[Source; Kate Nolan, Arizona Republic] – It’s not unusual to find a cancer event in the Northeast Valley.
Scottsdale boasts branches of the Arizona Cancer Center (based in Tucson) and the Mayo Clinic Cancer Center (based in Rochester, Minn.).
Both are among the 39 elite comprehensive cancer centers funded by the National Cancer Institute, and they dependably capture the attention of local donors. Arizona Cancer Center is said to be the national leader in cancer prevention.
What was unusual about a recent cancer promotion held at Camelback Golf Club in Scottsdale, was its focus: the University of Texas M.D. Anderson Cancer Center in Houston.
Party hosts were part-time Paradise Valley residents Jo Ann and Paul Oreffice. He is the retired chairman of Dow Chemical Co., and said he wanted to raise the community’s awareness of M.D. Anderson. Oreffice’s son-in-law was treated successfully there for a brain tumor that Portland doctors said was untreatable.
“He hasn’t had a bad day in eight-and-a-half years,” said Oreffice, who serves on a philanthropic board at M.D. Anderson and is President of the National Parkinson Foundation.
One of the nation’s oldest and largest cancer centers, M.D. Anderson oversees around a half-billion dollars in research projects every year and a total annual budget of $2.8 billion. The place is so vast, it isn’t known for any one specialty.
M.D. Anderson welcomes private contributions from anywhere, but usually seeks support in areas closer to home, as most health institutions do, said a spokeswoman.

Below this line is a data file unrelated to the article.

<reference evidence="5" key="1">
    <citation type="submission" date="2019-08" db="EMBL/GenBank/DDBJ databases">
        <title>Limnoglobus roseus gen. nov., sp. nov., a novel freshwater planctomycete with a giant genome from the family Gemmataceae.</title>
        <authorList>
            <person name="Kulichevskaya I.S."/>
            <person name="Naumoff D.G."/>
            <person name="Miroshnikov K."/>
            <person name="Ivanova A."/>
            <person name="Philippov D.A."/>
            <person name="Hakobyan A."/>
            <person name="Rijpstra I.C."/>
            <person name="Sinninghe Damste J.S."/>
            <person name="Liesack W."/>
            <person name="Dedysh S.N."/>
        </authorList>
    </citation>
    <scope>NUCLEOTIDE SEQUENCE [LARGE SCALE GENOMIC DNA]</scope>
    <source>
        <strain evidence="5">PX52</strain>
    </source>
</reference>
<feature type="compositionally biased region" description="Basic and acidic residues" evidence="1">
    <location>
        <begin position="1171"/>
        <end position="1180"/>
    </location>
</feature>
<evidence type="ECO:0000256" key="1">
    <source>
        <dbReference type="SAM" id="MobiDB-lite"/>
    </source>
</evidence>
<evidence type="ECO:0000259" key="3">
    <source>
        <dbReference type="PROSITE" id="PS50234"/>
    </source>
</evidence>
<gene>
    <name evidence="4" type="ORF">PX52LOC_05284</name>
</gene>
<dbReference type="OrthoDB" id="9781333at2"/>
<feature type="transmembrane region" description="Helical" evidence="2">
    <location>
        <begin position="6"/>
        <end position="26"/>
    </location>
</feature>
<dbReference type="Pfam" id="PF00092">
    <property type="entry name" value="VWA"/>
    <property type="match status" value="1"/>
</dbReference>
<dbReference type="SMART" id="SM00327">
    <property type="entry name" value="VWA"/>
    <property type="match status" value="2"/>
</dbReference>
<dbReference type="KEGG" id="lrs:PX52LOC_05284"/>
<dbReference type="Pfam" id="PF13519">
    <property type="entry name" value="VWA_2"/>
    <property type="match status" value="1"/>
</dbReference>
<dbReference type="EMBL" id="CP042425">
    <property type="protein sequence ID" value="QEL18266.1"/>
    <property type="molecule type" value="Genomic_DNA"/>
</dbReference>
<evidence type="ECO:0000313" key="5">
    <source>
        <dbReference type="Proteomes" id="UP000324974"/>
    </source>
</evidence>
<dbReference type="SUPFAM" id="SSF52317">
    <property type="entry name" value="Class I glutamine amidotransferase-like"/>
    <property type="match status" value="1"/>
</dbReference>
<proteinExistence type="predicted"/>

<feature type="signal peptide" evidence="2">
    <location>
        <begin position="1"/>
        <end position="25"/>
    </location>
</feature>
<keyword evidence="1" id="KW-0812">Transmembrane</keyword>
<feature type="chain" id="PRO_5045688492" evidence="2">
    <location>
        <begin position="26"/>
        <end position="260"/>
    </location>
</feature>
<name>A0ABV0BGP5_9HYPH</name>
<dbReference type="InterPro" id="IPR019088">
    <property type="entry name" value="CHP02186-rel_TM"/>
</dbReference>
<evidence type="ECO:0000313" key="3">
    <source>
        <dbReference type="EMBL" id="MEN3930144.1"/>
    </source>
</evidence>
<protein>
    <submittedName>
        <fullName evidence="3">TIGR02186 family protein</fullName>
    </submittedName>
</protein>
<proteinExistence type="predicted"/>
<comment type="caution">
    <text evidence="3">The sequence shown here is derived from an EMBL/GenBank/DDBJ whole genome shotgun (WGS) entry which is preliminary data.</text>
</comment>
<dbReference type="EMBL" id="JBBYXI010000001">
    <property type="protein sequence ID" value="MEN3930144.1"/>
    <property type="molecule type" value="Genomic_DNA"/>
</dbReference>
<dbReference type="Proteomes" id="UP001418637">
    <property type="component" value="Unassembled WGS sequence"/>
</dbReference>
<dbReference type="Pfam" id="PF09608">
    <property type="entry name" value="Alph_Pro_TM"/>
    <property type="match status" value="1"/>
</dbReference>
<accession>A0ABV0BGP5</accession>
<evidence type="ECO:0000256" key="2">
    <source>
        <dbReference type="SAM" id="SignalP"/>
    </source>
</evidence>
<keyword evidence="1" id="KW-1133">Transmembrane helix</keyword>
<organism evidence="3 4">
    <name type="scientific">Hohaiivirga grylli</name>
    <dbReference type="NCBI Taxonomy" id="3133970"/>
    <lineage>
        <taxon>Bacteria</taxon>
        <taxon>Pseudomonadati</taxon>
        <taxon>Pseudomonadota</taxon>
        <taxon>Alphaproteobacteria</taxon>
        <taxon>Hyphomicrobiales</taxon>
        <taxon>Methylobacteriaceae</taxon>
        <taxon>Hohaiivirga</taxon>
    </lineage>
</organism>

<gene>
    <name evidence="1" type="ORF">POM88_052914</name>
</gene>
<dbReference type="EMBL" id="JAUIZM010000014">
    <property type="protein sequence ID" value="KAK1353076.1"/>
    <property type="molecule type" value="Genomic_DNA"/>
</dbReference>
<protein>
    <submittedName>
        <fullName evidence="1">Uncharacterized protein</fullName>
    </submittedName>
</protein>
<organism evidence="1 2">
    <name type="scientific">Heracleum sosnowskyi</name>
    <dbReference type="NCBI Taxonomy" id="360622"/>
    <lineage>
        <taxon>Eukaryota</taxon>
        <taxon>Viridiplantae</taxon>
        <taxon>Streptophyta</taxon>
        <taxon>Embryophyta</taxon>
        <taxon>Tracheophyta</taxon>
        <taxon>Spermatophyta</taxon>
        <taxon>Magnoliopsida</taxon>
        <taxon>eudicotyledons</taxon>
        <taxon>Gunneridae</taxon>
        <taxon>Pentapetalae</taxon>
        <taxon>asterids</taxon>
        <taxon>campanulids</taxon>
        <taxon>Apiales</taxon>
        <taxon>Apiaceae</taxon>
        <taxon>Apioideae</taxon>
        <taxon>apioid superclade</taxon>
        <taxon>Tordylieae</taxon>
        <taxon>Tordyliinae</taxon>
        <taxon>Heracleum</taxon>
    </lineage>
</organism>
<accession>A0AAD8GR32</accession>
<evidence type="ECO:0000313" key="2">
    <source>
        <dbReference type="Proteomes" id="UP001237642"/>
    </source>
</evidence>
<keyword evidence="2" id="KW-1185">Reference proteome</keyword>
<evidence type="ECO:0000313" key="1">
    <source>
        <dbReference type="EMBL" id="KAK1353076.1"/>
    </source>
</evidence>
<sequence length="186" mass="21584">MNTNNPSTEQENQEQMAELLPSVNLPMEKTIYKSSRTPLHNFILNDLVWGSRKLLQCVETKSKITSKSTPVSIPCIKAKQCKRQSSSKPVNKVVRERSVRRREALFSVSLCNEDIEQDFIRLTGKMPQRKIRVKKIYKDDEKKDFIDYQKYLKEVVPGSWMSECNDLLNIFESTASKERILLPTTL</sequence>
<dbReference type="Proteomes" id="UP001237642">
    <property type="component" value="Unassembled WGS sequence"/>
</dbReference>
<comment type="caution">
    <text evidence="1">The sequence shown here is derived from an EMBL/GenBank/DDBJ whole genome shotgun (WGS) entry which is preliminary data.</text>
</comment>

Similarly, most of Mayo Clinic Arizona’s donations come from Arizona.
Why is M.D. Anderson here?
Would Mayo throw a promotional party in Houston where major institutions already exist?
Probably not, said Dr. Susan Dolbert, Mayo development chairman in Arizona.
But M.D. Anderson may have its reasons: the Texas center appears to be enlisting in the Valley’s war on cancer.
Not long ago, an extensive downtown Phoenix cancer center was on the drawing boards.
At first, there was talk of collaboration between Arizona Cancer Center, Maricopa Medical Center, Scottsdale Healthcare, Banner Health and others for a downtown facility in conjunction with the University of Arizona College of Medicine.
Then came talks between the Arizona Cancer Center and Banner Health, Arizona’s largest healthcare provider.
But last year, the conversations faded with no end-product.
Possible new cancer partnership
Now the talk is back on, between M.D. Anderson and Banner Health, according to sources from both institutions.
“A number of cities are talking with us,” said Dr. John Mendelsohn, the Texas center’s president, somewhat minimizing the Phoenix talks.
Mendelsohn said M.D. Anderson is following the Mayo Clinic expansion model, but on a global scale, with centers in Madrid and Orlando and that his cancer center already collaborates with Arizona Cancer Center on several initiatives.
Banner spokesman Bill Byron said, “A metropolitan area this size needs a comprehensive cancer center. We anticipate the discussions will result in one and are still exploring options.”
Byron declined to comment on details or other possible partners, but said the list of potential partners for such an undertaking is limited.
Ultimately, senior leadership will make Banner’s call. The Texans have been less forthcoming.
As for the golf clubhouse meet-and-greet, M.D. Anderson spokeswoman DeDe DeStefano maintained, “Truly, it was unrelated to the talks.”